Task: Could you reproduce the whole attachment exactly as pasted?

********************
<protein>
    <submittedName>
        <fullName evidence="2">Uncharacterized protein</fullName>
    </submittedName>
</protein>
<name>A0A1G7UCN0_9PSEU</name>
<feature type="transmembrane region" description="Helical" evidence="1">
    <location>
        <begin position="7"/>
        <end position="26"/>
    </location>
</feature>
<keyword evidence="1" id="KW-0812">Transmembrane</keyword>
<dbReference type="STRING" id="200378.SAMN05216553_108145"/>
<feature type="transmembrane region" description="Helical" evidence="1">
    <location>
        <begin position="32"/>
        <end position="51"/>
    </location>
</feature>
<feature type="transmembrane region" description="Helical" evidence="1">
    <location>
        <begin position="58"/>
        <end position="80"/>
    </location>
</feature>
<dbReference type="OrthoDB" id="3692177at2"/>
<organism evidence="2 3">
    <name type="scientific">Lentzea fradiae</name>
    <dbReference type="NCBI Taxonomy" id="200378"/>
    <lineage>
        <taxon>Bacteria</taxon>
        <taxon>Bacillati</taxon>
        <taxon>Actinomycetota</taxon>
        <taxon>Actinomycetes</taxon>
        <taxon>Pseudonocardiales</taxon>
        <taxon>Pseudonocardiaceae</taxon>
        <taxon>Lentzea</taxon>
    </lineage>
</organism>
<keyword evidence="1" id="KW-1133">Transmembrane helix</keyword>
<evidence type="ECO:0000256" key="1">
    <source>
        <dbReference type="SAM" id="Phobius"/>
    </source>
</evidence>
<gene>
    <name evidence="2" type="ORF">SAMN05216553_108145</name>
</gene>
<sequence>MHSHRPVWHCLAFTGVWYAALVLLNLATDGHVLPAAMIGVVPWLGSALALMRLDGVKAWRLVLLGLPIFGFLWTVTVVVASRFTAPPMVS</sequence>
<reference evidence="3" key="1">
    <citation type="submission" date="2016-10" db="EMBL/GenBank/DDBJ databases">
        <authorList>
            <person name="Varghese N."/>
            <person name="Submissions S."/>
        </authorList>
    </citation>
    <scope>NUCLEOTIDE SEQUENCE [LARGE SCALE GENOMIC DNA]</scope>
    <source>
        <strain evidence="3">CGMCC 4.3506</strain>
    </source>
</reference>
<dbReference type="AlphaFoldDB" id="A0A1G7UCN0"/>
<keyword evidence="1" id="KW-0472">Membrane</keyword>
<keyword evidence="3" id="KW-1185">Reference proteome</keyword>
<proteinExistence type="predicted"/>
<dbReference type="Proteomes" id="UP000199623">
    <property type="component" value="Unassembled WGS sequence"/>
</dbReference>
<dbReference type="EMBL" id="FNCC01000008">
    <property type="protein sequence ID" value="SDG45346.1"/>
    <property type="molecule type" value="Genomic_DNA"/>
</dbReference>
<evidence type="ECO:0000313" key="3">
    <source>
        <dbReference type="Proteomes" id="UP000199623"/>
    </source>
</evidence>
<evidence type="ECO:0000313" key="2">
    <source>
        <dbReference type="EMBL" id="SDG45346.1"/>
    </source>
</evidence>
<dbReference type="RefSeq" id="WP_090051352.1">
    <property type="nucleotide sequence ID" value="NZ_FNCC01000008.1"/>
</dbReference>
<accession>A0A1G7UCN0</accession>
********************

<protein>
    <submittedName>
        <fullName evidence="2">Uncharacterized protein</fullName>
    </submittedName>
</protein>
<name>A0A1G7UCN0_9PSEU</name>
<feature type="transmembrane region" description="Helical" evidence="1">
    <location>
        <begin position="7"/>
        <end position="26"/>
    </location>
</feature>
<keyword evidence="1" id="KW-0812">Transmembrane</keyword>
<dbReference type="STRING" id="200378.SAMN05216553_108145"/>
<feature type="transmembrane region" description="Helical" evidence="1">
    <location>
        <begin position="32"/>
        <end position="51"/>
    </location>
</feature>
<feature type="transmembrane region" description="Helical" evidence="1">
    <location>
        <begin position="58"/>
        <end position="80"/>
    </location>
</feature>
<dbReference type="OrthoDB" id="3692177at2"/>
<organism evidence="2 3">
    <name type="scientific">Lentzea fradiae</name>
    <dbReference type="NCBI Taxonomy" id="200378"/>
    <lineage>
        <taxon>Bacteria</taxon>
        <taxon>Bacillati</taxon>
        <taxon>Actinomycetota</taxon>
        <taxon>Actinomycetes</taxon>
        <taxon>Pseudonocardiales</taxon>
        <taxon>Pseudonocardiaceae</taxon>
        <taxon>Lentzea</taxon>
    </lineage>
</organism>
<keyword evidence="1" id="KW-1133">Transmembrane helix</keyword>
<evidence type="ECO:0000256" key="1">
    <source>
        <dbReference type="SAM" id="Phobius"/>
    </source>
</evidence>
<gene>
    <name evidence="2" type="ORF">SAMN05216553_108145</name>
</gene>
<sequence>MHSHRPVWHCLAFTGVWYAALVLLNLATDGHVLPAAMIGVVPWLGSALALMRLDGVKAWRLVLLGLPIFGFLWTVTVVVASRFTAPPMVS</sequence>
<reference evidence="3" key="1">
    <citation type="submission" date="2016-10" db="EMBL/GenBank/DDBJ databases">
        <authorList>
            <person name="Varghese N."/>
            <person name="Submissions S."/>
        </authorList>
    </citation>
    <scope>NUCLEOTIDE SEQUENCE [LARGE SCALE GENOMIC DNA]</scope>
    <source>
        <strain evidence="3">CGMCC 4.3506</strain>
    </source>
</reference>
<dbReference type="AlphaFoldDB" id="A0A1G7UCN0"/>
<keyword evidence="1" id="KW-0472">Membrane</keyword>
<keyword evidence="3" id="KW-1185">Reference proteome</keyword>
<proteinExistence type="predicted"/>
<dbReference type="Proteomes" id="UP000199623">
    <property type="component" value="Unassembled WGS sequence"/>
</dbReference>
<dbReference type="EMBL" id="FNCC01000008">
    <property type="protein sequence ID" value="SDG45346.1"/>
    <property type="molecule type" value="Genomic_DNA"/>
</dbReference>
<evidence type="ECO:0000313" key="3">
    <source>
        <dbReference type="Proteomes" id="UP000199623"/>
    </source>
</evidence>
<evidence type="ECO:0000313" key="2">
    <source>
        <dbReference type="EMBL" id="SDG45346.1"/>
    </source>
</evidence>
<dbReference type="RefSeq" id="WP_090051352.1">
    <property type="nucleotide sequence ID" value="NZ_FNCC01000008.1"/>
</dbReference>
<accession>A0A1G7UCN0</accession>